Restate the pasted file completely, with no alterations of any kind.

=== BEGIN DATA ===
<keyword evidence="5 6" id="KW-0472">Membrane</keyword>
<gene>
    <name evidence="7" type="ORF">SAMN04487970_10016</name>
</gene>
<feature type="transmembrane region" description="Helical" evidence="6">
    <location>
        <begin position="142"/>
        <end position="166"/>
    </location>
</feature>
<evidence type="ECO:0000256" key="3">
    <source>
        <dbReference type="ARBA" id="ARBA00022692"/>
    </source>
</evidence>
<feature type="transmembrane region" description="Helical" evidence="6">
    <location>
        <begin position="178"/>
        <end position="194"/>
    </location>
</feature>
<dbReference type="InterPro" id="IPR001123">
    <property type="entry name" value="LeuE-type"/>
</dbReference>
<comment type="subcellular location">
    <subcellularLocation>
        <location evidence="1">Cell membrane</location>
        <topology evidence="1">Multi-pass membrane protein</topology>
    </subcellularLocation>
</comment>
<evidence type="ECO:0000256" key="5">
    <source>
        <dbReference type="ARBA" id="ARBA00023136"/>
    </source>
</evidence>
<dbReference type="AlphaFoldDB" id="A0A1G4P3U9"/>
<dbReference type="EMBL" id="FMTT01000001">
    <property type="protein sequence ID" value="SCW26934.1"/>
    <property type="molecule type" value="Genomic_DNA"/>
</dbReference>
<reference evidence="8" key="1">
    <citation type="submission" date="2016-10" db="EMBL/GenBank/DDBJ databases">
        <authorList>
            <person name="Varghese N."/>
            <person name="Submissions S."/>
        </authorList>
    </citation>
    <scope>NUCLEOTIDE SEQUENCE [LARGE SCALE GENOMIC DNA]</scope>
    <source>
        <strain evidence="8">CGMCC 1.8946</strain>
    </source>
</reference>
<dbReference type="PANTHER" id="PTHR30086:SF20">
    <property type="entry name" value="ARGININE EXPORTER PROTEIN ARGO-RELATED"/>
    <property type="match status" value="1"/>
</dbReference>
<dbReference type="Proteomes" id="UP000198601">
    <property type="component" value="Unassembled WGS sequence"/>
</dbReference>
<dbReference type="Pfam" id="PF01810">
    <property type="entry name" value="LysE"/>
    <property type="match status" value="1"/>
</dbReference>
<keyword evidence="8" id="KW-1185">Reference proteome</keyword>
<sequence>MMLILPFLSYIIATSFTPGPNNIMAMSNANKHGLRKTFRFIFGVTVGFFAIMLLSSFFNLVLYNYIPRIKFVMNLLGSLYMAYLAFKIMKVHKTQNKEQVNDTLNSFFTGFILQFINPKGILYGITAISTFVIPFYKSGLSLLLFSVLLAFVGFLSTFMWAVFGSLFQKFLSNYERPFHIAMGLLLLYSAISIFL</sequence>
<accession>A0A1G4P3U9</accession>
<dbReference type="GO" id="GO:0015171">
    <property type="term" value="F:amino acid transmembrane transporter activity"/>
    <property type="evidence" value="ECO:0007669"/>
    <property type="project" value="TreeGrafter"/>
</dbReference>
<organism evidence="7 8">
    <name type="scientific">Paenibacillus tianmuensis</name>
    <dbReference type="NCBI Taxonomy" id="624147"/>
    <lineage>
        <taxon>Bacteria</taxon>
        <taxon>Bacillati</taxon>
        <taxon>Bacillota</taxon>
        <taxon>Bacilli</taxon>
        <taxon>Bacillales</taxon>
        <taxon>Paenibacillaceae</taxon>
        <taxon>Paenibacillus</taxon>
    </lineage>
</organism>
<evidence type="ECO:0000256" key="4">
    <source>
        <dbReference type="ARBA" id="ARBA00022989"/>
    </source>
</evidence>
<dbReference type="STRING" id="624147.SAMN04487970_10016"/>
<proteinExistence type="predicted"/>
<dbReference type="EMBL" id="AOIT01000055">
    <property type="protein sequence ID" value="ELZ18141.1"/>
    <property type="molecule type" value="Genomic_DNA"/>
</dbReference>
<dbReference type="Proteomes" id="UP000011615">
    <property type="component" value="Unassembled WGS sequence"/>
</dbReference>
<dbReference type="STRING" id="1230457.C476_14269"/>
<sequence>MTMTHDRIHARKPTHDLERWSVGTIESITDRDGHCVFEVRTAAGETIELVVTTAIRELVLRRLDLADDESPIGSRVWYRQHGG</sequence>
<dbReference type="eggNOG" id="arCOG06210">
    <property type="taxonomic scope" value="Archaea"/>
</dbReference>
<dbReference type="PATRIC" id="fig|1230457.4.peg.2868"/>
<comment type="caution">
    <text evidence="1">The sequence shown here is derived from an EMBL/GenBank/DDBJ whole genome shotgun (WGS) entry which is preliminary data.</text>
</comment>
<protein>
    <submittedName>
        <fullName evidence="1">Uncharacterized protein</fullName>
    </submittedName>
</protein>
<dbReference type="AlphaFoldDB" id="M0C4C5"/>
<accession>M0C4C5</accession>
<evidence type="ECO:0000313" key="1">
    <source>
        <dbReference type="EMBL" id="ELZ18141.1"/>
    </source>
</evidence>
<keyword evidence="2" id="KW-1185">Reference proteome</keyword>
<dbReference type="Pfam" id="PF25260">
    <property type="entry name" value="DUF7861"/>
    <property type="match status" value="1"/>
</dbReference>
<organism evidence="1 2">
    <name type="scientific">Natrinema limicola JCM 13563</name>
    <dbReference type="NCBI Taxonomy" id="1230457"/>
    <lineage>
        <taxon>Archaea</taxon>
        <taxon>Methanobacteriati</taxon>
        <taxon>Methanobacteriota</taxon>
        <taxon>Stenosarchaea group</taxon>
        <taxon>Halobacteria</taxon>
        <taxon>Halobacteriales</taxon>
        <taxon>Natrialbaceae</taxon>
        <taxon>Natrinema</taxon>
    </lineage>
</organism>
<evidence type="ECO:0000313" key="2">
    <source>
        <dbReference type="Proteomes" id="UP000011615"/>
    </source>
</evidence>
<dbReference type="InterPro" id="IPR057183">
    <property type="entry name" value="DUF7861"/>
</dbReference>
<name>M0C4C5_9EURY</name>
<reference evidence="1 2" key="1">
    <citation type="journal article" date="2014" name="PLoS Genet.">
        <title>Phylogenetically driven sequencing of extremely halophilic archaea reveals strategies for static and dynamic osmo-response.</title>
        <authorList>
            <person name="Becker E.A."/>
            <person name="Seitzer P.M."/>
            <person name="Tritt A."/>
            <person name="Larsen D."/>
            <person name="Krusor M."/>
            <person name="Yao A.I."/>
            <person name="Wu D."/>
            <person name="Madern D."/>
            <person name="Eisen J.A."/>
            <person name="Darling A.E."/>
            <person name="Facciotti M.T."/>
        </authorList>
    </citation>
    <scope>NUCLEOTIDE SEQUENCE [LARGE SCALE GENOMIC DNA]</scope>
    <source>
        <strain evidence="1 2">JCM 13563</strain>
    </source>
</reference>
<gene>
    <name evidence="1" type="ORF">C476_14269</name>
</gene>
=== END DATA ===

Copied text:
<keyword evidence="5 6" id="KW-0472">Membrane</keyword>
<gene>
    <name evidence="7" type="ORF">SAMN04487970_10016</name>
</gene>
<feature type="transmembrane region" description="Helical" evidence="6">
    <location>
        <begin position="142"/>
        <end position="166"/>
    </location>
</feature>
<evidence type="ECO:0000256" key="3">
    <source>
        <dbReference type="ARBA" id="ARBA00022692"/>
    </source>
</evidence>
<feature type="transmembrane region" description="Helical" evidence="6">
    <location>
        <begin position="178"/>
        <end position="194"/>
    </location>
</feature>
<dbReference type="InterPro" id="IPR001123">
    <property type="entry name" value="LeuE-type"/>
</dbReference>
<comment type="subcellular location">
    <subcellularLocation>
        <location evidence="1">Cell membrane</location>
        <topology evidence="1">Multi-pass membrane protein</topology>
    </subcellularLocation>
</comment>
<evidence type="ECO:0000256" key="5">
    <source>
        <dbReference type="ARBA" id="ARBA00023136"/>
    </source>
</evidence>
<dbReference type="AlphaFoldDB" id="A0A1G4P3U9"/>
<dbReference type="EMBL" id="FMTT01000001">
    <property type="protein sequence ID" value="SCW26934.1"/>
    <property type="molecule type" value="Genomic_DNA"/>
</dbReference>
<reference evidence="8" key="1">
    <citation type="submission" date="2016-10" db="EMBL/GenBank/DDBJ databases">
        <authorList>
            <person name="Varghese N."/>
            <person name="Submissions S."/>
        </authorList>
    </citation>
    <scope>NUCLEOTIDE SEQUENCE [LARGE SCALE GENOMIC DNA]</scope>
    <source>
        <strain evidence="8">CGMCC 1.8946</strain>
    </source>
</reference>
<dbReference type="PANTHER" id="PTHR30086:SF20">
    <property type="entry name" value="ARGININE EXPORTER PROTEIN ARGO-RELATED"/>
    <property type="match status" value="1"/>
</dbReference>
<dbReference type="Proteomes" id="UP000198601">
    <property type="component" value="Unassembled WGS sequence"/>
</dbReference>
<dbReference type="Pfam" id="PF01810">
    <property type="entry name" value="LysE"/>
    <property type="match status" value="1"/>
</dbReference>
<keyword evidence="8" id="KW-1185">Reference proteome</keyword>
<sequence>MMLILPFLSYIIATSFTPGPNNIMAMSNANKHGLRKTFRFIFGVTVGFFAIMLLSSFFNLVLYNYIPRIKFVMNLLGSLYMAYLAFKIMKVHKTQNKEQVNDTLNSFFTGFILQFINPKGILYGITAISTFVIPFYKSGLSLLLFSVLLAFVGFLSTFMWAVFGSLFQKFLSNYERPFHIAMGLLLLYSAISIFL</sequence>
<accession>A0A1G4P3U9</accession>
<dbReference type="GO" id="GO:0015171">
    <property type="term" value="F:amino acid transmembrane transporter activity"/>
    <property type="evidence" value="ECO:0007669"/>
    <property type="project" value="TreeGrafter"/>
</dbReference>
<organism evidence="7 8">
    <name type="scientific">Paenibacillus tianmuensis</name>
    <dbReference type="NCBI Taxonomy" id="624147"/>
    <lineage>
        <taxon>Bacteria</taxon>
        <taxon>Bacillati</taxon>
        <taxon>Bacillota</taxon>
        <taxon>Bacilli</taxon>
        <taxon>Bacillales</taxon>
        <taxon>Paenibacillaceae</taxon>
        <taxon>Paenibacillus</taxon>
    </lineage>
</organism>
<evidence type="ECO:0000256" key="4">
    <source>
        <dbReference type="ARBA" id="ARBA00022989"/>
    </source>
</evidence>
<dbReference type="STRING" id="624147.SAMN04487970_10016"/>
<proteinExistence type="predicted"/>
<dbReference type="EMBL" id="AOIT01000055">
    <property type="protein sequence ID" value="ELZ18141.1"/>
    <property type="molecule type" value="Genomic_DNA"/>
</dbReference>
<dbReference type="Proteomes" id="UP000011615">
    <property type="component" value="Unassembled WGS sequence"/>
</dbReference>
<dbReference type="STRING" id="1230457.C476_14269"/>
<sequence>MTMTHDRIHARKPTHDLERWSVGTIESITDRDGHCVFEVRTAAGETIELVVTTAIRELVLRRLDLADDESPIGSRVWYRQHGG</sequence>
<dbReference type="eggNOG" id="arCOG06210">
    <property type="taxonomic scope" value="Archaea"/>
</dbReference>
<dbReference type="PATRIC" id="fig|1230457.4.peg.2868"/>
<comment type="caution">
    <text evidence="1">The sequence shown here is derived from an EMBL/GenBank/DDBJ whole genome shotgun (WGS) entry which is preliminary data.</text>
</comment>
<protein>
    <submittedName>
        <fullName evidence="1">Uncharacterized protein</fullName>
    </submittedName>
</protein>
<dbReference type="AlphaFoldDB" id="M0C4C5"/>
<accession>M0C4C5</accession>
<evidence type="ECO:0000313" key="1">
    <source>
        <dbReference type="EMBL" id="ELZ18141.1"/>
    </source>
</evidence>
<keyword evidence="2" id="KW-1185">Reference proteome</keyword>
<dbReference type="Pfam" id="PF25260">
    <property type="entry name" value="DUF7861"/>
    <property type="match status" value="1"/>
</dbReference>
<organism evidence="1 2">
    <name type="scientific">Natrinema limicola JCM 13563</name>
    <dbReference type="NCBI Taxonomy" id="1230457"/>
    <lineage>
        <taxon>Archaea</taxon>
        <taxon>Methanobacteriati</taxon>
        <taxon>Methanobacteriota</taxon>
        <taxon>Stenosarchaea group</taxon>
        <taxon>Halobacteria</taxon>
        <taxon>Halobacteriales</taxon>
        <taxon>Natrialbaceae</taxon>
        <taxon>Natrinema</taxon>
    </lineage>
</organism>
<evidence type="ECO:0000313" key="2">
    <source>
        <dbReference type="Proteomes" id="UP000011615"/>
    </source>
</evidence>
<dbReference type="InterPro" id="IPR057183">
    <property type="entry name" value="DUF7861"/>
</dbReference>
<name>M0C4C5_9EURY</name>
<reference evidence="1 2" key="1">
    <citation type="journal article" date="2014" name="PLoS Genet.">
        <title>Phylogenetically driven sequencing of extremely halophilic archaea reveals strategies for static and dynamic osmo-response.</title>
        <authorList>
            <person name="Becker E.A."/>
            <person name="Seitzer P.M."/>
            <person name="Tritt A."/>
            <person name="Larsen D."/>
            <person name="Krusor M."/>
            <person name="Yao A.I."/>
            <person name="Wu D."/>
            <person name="Madern D."/>
            <person name="Eisen J.A."/>
            <person name="Darling A.E."/>
            <person name="Facciotti M.T."/>
        </authorList>
    </citation>
    <scope>NUCLEOTIDE SEQUENCE [LARGE SCALE GENOMIC DNA]</scope>
    <source>
        <strain evidence="1 2">JCM 13563</strain>
    </source>
</reference>
<gene>
    <name evidence="1" type="ORF">C476_14269</name>
</gene>